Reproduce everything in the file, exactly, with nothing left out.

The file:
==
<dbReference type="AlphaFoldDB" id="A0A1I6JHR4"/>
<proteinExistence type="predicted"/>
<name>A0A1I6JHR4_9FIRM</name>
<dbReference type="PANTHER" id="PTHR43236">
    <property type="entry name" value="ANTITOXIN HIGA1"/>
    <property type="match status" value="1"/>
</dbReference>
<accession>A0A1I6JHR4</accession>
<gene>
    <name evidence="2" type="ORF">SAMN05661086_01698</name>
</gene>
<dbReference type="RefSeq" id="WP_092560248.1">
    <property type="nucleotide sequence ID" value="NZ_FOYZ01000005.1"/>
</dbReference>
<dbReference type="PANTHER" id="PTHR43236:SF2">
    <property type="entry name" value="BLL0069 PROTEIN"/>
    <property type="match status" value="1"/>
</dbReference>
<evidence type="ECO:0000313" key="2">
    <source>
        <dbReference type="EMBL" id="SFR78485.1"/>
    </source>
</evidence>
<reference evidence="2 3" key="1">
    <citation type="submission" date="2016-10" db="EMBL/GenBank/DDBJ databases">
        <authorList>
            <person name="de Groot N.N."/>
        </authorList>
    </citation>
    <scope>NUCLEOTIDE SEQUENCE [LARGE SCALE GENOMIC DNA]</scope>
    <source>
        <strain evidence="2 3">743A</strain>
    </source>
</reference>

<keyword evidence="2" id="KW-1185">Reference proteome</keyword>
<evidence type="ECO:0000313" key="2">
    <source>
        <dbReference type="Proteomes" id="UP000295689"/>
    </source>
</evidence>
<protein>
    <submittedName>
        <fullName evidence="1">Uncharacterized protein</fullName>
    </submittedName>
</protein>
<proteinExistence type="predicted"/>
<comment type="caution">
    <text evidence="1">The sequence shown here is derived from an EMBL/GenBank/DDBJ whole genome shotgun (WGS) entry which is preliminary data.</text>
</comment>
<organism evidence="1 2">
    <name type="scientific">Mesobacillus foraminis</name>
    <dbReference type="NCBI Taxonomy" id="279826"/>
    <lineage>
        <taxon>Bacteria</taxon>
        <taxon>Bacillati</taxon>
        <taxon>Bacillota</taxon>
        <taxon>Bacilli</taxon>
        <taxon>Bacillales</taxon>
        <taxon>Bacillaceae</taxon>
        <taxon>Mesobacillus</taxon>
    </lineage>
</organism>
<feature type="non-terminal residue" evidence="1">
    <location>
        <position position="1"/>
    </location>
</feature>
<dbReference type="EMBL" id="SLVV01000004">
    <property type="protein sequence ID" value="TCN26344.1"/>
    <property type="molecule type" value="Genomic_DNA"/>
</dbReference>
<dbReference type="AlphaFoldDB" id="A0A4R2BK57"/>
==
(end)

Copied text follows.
<dbReference type="AlphaFoldDB" id="A0A1I6JHR4"/>
<proteinExistence type="predicted"/>
<name>A0A1I6JHR4_9FIRM</name>
<dbReference type="PANTHER" id="PTHR43236">
    <property type="entry name" value="ANTITOXIN HIGA1"/>
    <property type="match status" value="1"/>
</dbReference>
<accession>A0A1I6JHR4</accession>
<gene>
    <name evidence="2" type="ORF">SAMN05661086_01698</name>
</gene>
<dbReference type="RefSeq" id="WP_092560248.1">
    <property type="nucleotide sequence ID" value="NZ_FOYZ01000005.1"/>
</dbReference>
<dbReference type="PANTHER" id="PTHR43236:SF2">
    <property type="entry name" value="BLL0069 PROTEIN"/>
    <property type="match status" value="1"/>
</dbReference>
<evidence type="ECO:0000313" key="2">
    <source>
        <dbReference type="EMBL" id="SFR78485.1"/>
    </source>
</evidence>
<reference evidence="2 3" key="1">
    <citation type="submission" date="2016-10" db="EMBL/GenBank/DDBJ databases">
        <authorList>
            <person name="de Groot N.N."/>
        </authorList>
    </citation>
    <scope>NUCLEOTIDE SEQUENCE [LARGE SCALE GENOMIC DNA]</scope>
    <source>
        <strain evidence="2 3">743A</strain>
    </source>
</reference>

<keyword evidence="2" id="KW-1185">Reference proteome</keyword>
<evidence type="ECO:0000313" key="2">
    <source>
        <dbReference type="Proteomes" id="UP000295689"/>
    </source>
</evidence>
<protein>
    <submittedName>
        <fullName evidence="1">Uncharacterized protein</fullName>
    </submittedName>
</protein>
<proteinExistence type="predicted"/>
<comment type="caution">
    <text evidence="1">The sequence shown here is derived from an EMBL/GenBank/DDBJ whole genome shotgun (WGS) entry which is preliminary data.</text>
</comment>
<organism evidence="1 2">
    <name type="scientific">Mesobacillus foraminis</name>
    <dbReference type="NCBI Taxonomy" id="279826"/>
    <lineage>
        <taxon>Bacteria</taxon>
        <taxon>Bacillati</taxon>
        <taxon>Bacillota</taxon>
        <taxon>Bacilli</taxon>
        <taxon>Bacillales</taxon>
        <taxon>Bacillaceae</taxon>
        <taxon>Mesobacillus</taxon>
    </lineage>
</organism>
<feature type="non-terminal residue" evidence="1">
    <location>
        <position position="1"/>
    </location>
</feature>
<dbReference type="EMBL" id="SLVV01000004">
    <property type="protein sequence ID" value="TCN26344.1"/>
    <property type="molecule type" value="Genomic_DNA"/>
</dbReference>
<dbReference type="AlphaFoldDB" id="A0A4R2BK57"/>